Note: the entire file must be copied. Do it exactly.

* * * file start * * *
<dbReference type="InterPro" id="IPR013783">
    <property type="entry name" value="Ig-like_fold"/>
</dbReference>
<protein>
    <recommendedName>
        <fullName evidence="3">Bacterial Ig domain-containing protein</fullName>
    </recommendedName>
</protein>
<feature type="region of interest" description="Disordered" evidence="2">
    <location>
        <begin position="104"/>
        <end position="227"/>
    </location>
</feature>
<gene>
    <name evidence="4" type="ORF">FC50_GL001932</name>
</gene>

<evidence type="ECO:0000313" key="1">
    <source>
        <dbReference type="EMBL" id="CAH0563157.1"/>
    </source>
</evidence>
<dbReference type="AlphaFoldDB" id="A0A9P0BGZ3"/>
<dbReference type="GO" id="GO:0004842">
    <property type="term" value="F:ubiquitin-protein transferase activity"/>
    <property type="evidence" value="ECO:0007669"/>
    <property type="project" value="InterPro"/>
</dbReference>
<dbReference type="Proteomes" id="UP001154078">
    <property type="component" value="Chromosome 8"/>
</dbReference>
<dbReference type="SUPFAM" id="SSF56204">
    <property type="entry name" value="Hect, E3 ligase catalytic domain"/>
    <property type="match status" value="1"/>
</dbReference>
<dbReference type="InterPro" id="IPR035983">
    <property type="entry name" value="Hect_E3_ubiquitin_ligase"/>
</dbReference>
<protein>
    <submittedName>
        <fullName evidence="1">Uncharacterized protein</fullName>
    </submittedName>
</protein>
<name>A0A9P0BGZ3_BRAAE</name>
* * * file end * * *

<dbReference type="InterPro" id="IPR013783">
    <property type="entry name" value="Ig-like_fold"/>
</dbReference>
<protein>
    <recommendedName>
        <fullName evidence="3">Bacterial Ig domain-containing protein</fullName>
    </recommendedName>
</protein>
<feature type="region of interest" description="Disordered" evidence="2">
    <location>
        <begin position="104"/>
        <end position="227"/>
    </location>
</feature>
<gene>
    <name evidence="4" type="ORF">FC50_GL001932</name>
</gene>

<evidence type="ECO:0000313" key="1">
    <source>
        <dbReference type="EMBL" id="CAH0563157.1"/>
    </source>
</evidence>
<dbReference type="AlphaFoldDB" id="A0A9P0BGZ3"/>
<dbReference type="GO" id="GO:0004842">
    <property type="term" value="F:ubiquitin-protein transferase activity"/>
    <property type="evidence" value="ECO:0007669"/>
    <property type="project" value="InterPro"/>
</dbReference>
<dbReference type="Proteomes" id="UP001154078">
    <property type="component" value="Chromosome 8"/>
</dbReference>
<dbReference type="SUPFAM" id="SSF56204">
    <property type="entry name" value="Hect, E3 ligase catalytic domain"/>
    <property type="match status" value="1"/>
</dbReference>
<dbReference type="InterPro" id="IPR035983">
    <property type="entry name" value="Hect_E3_ubiquitin_ligase"/>
</dbReference>
<protein>
    <submittedName>
        <fullName evidence="1">Uncharacterized protein</fullName>
    </submittedName>
</protein>
<name>A0A9P0BGZ3_BRAAE</name>